- A solar power provider in Kenya has launched a TV suitable for low-energy use
- People who live off-grid in rural areas can buy the set on a monthly payment plan
- This could change the lives of the 70% of Kenyans who currently do not have a TV
(CNN)In rural Kenya, people walk for miles in the blistering sun after work just to watch television in the nearest town.
At 7pm, in the village restaurants, the music turns off, and the news turns on.
In this nation of 45 million people -- where many live without electricity -- only 30% of Kenyans have their own television.
Now a start-up has developed a 16-inch TV which runs on the sun's rays, bringing communication to the masses.
"There are some 5 million homes in Kenya that don't have electricity," says Jesse Moore, founder of M-KOPA Solar.
"And the product most people living off-the-grid want to get is a television."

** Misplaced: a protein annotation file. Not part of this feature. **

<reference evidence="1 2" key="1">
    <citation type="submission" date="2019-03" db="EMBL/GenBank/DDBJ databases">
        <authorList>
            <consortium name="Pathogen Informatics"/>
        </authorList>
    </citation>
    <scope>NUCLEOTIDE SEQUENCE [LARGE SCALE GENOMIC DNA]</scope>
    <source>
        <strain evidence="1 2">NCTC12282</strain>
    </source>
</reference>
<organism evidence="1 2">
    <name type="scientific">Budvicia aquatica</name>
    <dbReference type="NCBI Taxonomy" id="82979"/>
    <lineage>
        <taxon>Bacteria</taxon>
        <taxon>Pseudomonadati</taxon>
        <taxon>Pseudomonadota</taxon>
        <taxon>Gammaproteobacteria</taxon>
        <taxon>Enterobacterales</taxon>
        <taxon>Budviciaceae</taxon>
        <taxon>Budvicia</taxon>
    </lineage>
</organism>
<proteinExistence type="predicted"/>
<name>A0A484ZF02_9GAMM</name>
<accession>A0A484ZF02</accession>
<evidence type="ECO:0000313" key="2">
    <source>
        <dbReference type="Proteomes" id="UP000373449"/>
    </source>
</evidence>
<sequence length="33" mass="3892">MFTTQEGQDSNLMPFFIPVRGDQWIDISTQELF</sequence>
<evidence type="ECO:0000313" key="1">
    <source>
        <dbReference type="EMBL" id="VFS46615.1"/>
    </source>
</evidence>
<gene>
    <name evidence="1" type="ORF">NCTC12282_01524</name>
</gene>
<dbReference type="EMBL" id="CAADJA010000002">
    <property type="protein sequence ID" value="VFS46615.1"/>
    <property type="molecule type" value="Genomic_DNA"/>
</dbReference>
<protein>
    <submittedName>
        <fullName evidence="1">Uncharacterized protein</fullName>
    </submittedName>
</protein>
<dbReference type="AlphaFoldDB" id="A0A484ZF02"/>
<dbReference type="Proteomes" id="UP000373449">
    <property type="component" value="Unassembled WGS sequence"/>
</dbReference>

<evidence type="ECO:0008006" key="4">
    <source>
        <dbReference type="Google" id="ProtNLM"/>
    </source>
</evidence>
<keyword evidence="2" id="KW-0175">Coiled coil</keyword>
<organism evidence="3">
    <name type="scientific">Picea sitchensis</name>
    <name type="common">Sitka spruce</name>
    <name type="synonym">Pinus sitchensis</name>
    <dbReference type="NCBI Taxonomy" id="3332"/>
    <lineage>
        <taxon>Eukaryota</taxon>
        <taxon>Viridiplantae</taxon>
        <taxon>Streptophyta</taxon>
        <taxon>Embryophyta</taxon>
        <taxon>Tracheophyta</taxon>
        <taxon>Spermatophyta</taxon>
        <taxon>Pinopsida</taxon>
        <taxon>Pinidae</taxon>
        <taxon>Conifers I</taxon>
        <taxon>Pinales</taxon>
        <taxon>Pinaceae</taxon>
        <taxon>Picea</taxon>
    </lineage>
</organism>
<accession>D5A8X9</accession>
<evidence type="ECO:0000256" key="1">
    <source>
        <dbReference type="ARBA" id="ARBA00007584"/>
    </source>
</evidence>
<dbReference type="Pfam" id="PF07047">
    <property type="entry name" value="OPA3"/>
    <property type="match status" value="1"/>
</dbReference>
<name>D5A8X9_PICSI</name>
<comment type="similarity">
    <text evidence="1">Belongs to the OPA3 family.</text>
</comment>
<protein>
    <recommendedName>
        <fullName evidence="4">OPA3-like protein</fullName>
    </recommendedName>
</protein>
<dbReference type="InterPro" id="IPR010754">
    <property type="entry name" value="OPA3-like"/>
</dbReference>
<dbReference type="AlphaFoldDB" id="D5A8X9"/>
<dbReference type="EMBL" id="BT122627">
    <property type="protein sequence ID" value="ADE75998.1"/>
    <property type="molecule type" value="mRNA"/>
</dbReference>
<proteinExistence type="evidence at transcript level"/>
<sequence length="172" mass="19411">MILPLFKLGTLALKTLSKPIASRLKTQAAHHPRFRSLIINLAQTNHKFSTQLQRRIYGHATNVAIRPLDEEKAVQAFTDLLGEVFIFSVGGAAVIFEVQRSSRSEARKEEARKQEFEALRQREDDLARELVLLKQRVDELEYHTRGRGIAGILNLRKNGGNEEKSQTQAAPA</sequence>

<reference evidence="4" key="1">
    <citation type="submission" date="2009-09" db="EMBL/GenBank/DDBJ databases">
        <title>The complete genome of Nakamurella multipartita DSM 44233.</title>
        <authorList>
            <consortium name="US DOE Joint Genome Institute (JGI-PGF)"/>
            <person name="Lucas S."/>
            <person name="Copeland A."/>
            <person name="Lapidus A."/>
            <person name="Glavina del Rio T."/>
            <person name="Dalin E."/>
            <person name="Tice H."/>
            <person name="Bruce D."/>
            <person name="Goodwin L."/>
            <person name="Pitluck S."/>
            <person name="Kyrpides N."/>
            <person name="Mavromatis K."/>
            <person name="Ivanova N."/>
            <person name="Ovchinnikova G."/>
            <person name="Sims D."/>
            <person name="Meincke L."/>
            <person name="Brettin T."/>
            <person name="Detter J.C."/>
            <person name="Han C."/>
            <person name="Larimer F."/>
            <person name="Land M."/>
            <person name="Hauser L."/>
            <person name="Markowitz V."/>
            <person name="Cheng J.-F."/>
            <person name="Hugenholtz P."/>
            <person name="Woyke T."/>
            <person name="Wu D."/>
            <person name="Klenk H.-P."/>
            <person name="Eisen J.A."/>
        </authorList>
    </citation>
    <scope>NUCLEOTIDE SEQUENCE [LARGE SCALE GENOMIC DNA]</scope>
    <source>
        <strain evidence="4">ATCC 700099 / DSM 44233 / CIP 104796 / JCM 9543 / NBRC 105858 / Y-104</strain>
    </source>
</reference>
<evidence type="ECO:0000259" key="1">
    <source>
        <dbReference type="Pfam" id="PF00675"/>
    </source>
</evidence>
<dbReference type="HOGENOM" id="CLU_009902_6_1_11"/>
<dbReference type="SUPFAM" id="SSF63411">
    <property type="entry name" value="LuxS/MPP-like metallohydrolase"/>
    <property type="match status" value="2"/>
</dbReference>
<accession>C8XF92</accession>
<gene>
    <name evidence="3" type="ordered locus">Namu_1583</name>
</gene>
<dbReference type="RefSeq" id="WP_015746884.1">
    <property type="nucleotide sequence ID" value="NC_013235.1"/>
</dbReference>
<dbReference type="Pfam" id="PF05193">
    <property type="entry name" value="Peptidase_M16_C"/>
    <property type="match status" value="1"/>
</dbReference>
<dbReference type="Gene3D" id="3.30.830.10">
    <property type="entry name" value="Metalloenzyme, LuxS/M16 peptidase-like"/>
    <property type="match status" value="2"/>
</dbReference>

The M-KOPA Solar TV connects to Kenya's digital television network of about 30 free channels, screening soap operas, premier league football games and marathons.
But culturally Kenyans are very engaged in politics and business, and it is news broadcasts that attracts the most viewers, Moore says.
"If you travel around Kenya, you see people veraciously reading the newspapers ... People want to consume information about their society and about their government."
M-KOPA has sold around 5,000 sets since the launch in February, and Moore says they are struggling to keep up with the growing demand.
"It's feeling of, 'Hey, I can live in a rural area, but I'm not cut off'."
How it works
The Solar TV is an extension of a more basic solar panel kit to power lights, radios and mobile phones, which the company has sold to 340,000 households in Kenya, Uganda and Tanzania.
Now it can also power a TV.
Users simply fix the solar panel to a sunny area outside their home and connect it to their television via a power cord.
Power on loan
M stands for "mobile" and KOPA is Swahili for "to borrow" -- the business is tailored to people in less affluent areas who are unable to buy solar panels, or a TV, up front.
"Most of our customers live at, or below, $2 per day per capita," says Moore.
Using a mobile payment system pr